Destiny Forward - A Patient Lost, a Future Gained
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- 13 Published Jul 10, '09The Patient
Diagnosis: Small Bowel Obstruction
That was all I knew of the most influential patient in my nursing career, now and forever, that early day of my first year of nursing.
Ray was all of 140# when I met him. A gentle soul from the very first meeting. He was due for a CT scan in the morning to visualize the extent of his bowel obstruction. We chatted the night away as I kept him nausea and pain free, while letting him sleep off and on.
The next night when I came back we had bad news. Ray's bowel obstruction wasn't as simple as we had hoped. It was a tumor that had reappeared after five years in remission from colon cancer. When they went into surgery they discovered the worst. The tumor was large, and very low in the colon, making it nearly inoperable for our small rural hospital. Also it had metastasized all over his abdominal cavity.
Ray took the news surprisingly well. He was confident they would find a way. His wife sat by his side over the next month as we helped Ray get well enough to go home with home health. Our physicians pondered and ran diagnostics to attempt to find an answer, as I got closer and closer to this rural family.
I met all of Ray's children, and grandchildren (the youngest was about five). They would visit everyday and bring in balloons, while Ray got TPN/Lipids and antibiotics. He never lost his smile with them, even after they left. He was always pleasant, talkative and cheery, despite his potential terminal diagnosis.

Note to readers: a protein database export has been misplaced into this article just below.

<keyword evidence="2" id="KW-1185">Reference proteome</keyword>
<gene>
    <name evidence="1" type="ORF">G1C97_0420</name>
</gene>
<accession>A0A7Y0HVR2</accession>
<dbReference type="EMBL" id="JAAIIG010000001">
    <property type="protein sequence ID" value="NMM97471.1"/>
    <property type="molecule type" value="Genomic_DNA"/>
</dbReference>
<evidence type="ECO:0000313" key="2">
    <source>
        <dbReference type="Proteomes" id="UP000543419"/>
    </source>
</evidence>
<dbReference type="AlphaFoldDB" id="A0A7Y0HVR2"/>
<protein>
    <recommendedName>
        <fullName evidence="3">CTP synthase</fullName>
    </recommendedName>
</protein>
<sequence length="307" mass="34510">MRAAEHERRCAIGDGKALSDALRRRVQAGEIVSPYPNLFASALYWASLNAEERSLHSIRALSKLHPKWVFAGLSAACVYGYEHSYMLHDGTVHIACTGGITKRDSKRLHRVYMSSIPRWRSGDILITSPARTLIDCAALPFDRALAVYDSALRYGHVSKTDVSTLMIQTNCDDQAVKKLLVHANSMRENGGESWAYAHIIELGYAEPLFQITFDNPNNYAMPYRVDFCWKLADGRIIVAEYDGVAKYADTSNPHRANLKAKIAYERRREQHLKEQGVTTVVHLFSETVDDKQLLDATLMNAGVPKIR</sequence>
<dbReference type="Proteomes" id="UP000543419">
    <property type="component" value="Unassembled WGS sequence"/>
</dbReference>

Eventually Ray went home, however less than a month later he came back after an unsuccessful visit to the University Hospital. They weren't confident that they could do much to help him at this point, however Ray never lost his smile. Even as he lost 40# off of his slight build he kept his faith up. His wife was a beacon of strength for him, and helped every way she could, while managing their farm and business as well.
Ray and I got very close as I redressed fistulas on his abdomen as the cancer took him over. I held his hand as the doctor reinserted the chest tube between his emaciated ribs after a pneumothorax had occurred. I watched as this gentle man, would get out of bed, to teeter on legs nothing more than skin and bones. I witnessed the strength this man mustered through circumstances most others would shut down under.
One night Ray asked me in and we just talked. He told me how he did have some regrets. There were trips that he had wanted to take his wife on, and plans he wanted to see through for his children and grandchildren. I believe the loss of time with his grandchildren was his most significant regret. It was the first time I saw the anger and fear creep into his eyes. I quietly held his hand and reminded him of the wonderful life he had provided thus far for his family.